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Well, in this case I did not walk off the bag. It was at first and I over ran it and never returned to the bag. Had there been a base coach, he would have allerted me that the ball was dropped. I stil think in order to "get the call right", the umpire should have allowed me to retain the base since you are allowed to over run first. I had never returned to first after over running it. What if I just wanted to go pick up my batting gloves that fell out of my pocket? You should only be tagged out if you make an attempt to reach second. I was still in foul territory when they tagged me.
Mike : I think that you should take a look at rule 7. 08 ( j ). which says in part, "If, after overrunning or over sliding first base he starts toward the dugout, or toward his position, and fails to return to 1st base at once, he is out, on appeal, when he or the base is tagged. The casebook instructs umpires to interpret "at once" as meaning "with reasonable speed." If a player running to 1st makes his turn toward the dugout, or goes toward his position or otherwise gives indication of not being alert to the situation, then the appeal shall be allowed if asked for. I think that the umpire ruled correctly by calling you out since, by your own admission, you started walking toward your dugout. You overlooked a cardinal rule of base running. Stay on the base until the umpire calls you out. True, you didn't hear a "safe" call but you didn't hear an "out" call either so you should have gone right back to first. Sorry but I think that you'll have to take a demerit for this one. As Casey used to say, "You could look it up."
Thomas, don't get him started PLEASE!!!
Mike, I will argue philosophy all day using common sense and logic, but a rule is a rule. I looked it up so the ump made the right judgement call. He still has to interpret weather you are abandoning your turn on the bases, therefore, my example of going to pick up my batting gloves should not be interpreted as giving up the base.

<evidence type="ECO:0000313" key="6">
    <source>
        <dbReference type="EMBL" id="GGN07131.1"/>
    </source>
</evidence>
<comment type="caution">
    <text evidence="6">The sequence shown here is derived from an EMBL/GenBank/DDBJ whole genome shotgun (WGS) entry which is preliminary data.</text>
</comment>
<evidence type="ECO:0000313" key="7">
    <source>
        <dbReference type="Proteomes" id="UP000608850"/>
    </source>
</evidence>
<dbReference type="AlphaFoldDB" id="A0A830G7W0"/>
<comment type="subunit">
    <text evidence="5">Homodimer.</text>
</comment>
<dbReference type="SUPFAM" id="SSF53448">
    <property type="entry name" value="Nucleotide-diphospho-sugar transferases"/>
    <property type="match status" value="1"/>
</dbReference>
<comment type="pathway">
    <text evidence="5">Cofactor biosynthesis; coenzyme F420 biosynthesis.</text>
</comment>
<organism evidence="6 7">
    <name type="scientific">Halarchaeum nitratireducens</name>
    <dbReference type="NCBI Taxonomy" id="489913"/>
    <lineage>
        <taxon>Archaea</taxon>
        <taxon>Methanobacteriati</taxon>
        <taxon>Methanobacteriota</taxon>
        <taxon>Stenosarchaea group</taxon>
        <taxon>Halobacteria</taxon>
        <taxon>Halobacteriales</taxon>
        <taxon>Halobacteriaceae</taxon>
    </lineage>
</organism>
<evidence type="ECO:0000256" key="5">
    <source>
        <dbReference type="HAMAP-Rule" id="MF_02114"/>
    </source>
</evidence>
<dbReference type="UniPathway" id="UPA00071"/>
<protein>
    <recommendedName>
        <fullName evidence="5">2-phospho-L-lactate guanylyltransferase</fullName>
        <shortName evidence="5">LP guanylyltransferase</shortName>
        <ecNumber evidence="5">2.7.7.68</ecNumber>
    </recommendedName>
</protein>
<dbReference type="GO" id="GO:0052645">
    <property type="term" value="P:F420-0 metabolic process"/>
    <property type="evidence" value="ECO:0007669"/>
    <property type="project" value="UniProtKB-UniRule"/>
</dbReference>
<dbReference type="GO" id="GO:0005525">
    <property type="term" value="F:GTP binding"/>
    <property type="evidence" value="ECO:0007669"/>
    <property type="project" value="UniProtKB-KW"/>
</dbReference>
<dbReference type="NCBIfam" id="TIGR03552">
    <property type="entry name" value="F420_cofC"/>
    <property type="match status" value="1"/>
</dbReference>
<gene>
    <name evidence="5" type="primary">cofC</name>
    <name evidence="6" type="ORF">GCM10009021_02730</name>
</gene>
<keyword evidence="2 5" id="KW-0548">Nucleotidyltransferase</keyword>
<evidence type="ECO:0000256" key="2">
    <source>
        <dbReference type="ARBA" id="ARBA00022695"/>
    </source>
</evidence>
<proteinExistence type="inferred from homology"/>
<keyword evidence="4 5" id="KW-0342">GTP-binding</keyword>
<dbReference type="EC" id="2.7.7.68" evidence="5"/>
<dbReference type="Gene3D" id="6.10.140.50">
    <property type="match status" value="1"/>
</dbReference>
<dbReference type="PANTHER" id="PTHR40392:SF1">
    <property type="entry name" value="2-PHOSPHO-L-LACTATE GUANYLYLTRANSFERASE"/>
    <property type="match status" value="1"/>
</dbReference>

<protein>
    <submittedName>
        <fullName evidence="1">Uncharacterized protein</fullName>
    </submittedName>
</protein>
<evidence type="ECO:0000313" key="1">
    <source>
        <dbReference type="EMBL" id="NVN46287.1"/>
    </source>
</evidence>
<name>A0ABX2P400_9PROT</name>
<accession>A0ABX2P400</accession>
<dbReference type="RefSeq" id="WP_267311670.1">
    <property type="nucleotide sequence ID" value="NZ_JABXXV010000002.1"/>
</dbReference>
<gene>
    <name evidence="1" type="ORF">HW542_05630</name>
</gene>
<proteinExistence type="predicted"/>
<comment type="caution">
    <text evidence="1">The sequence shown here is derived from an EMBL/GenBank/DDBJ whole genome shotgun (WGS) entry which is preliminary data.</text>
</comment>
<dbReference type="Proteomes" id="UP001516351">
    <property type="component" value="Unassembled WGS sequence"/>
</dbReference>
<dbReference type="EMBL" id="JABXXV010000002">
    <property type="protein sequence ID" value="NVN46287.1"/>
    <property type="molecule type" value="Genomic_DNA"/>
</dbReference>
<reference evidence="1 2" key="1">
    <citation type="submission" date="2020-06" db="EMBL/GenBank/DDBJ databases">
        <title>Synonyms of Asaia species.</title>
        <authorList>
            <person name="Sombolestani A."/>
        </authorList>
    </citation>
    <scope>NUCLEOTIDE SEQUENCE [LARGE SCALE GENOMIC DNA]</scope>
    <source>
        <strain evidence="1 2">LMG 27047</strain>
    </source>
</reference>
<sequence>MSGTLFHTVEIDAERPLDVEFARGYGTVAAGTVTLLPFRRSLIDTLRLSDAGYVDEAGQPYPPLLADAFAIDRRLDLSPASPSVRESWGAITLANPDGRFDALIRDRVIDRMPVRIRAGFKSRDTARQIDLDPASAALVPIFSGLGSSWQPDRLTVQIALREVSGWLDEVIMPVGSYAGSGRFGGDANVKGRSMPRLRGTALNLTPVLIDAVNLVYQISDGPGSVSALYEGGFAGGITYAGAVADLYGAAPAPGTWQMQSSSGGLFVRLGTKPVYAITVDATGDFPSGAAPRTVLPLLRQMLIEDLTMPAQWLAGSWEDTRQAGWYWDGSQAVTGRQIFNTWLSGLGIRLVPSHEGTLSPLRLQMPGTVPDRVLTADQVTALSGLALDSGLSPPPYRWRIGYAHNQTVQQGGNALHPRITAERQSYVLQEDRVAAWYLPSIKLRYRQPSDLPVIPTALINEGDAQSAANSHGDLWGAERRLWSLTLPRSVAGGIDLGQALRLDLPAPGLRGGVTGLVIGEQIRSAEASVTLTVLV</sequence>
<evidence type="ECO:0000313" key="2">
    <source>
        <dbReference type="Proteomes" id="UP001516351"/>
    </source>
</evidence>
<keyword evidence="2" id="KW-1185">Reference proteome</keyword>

I did not argue the call at the time because, like I said, we should have had a coach out there. That was my main point as a responsibility of the base coach. To always stay on base untill the umpire calls you out again slows down the game so if you know you are out then get off the field. That is all I was doing but yes, I was rightly called out on appeal.
I did not know you can tag the base.
Also, I believe he contradicts himself. He states he was walking towards his dugout on the infield side of the base. Then says he was in foul territory. How does that work if the entire base is in fair territory?
OK, the call was correct. Next case
Over run first and peel off into foul territory, assume the out, and start walking in a straight line back to the third base dugout. I would not cross into fair territory until over half way to home. No contradiction there. Rule says out, so be it. My point was that base coaches are important to prevent this mistake. All that about not knowing if that was a correct call was just a side topic for discussion and Thomas cleared that up.
What about WHO coaches the bases? From youth to HS to College and even some minor leagues, it's always the manager/head coach coaching 3rd base and an assistant coaching 1st base.
Is this a good use of the coaching staff? For the younger kids, there is so much going on in the dugout, I almost want to be in the dugout as the head coach and have assistants coaching the bases.
How is everyone handling this?
Bill, it's just a personal thing but I always coach from the dugout. My 3B and 1B coaches need to be focused on doing that job and I try to focus on mine. I get too wrapped up in managing the game to be at 1B or 3B.
For me personally, I like coaching 3B while I also manage the team. I find it makes me focus even more. I have no problem splitting my attention with what is going on and what I need to do. This is just my thing.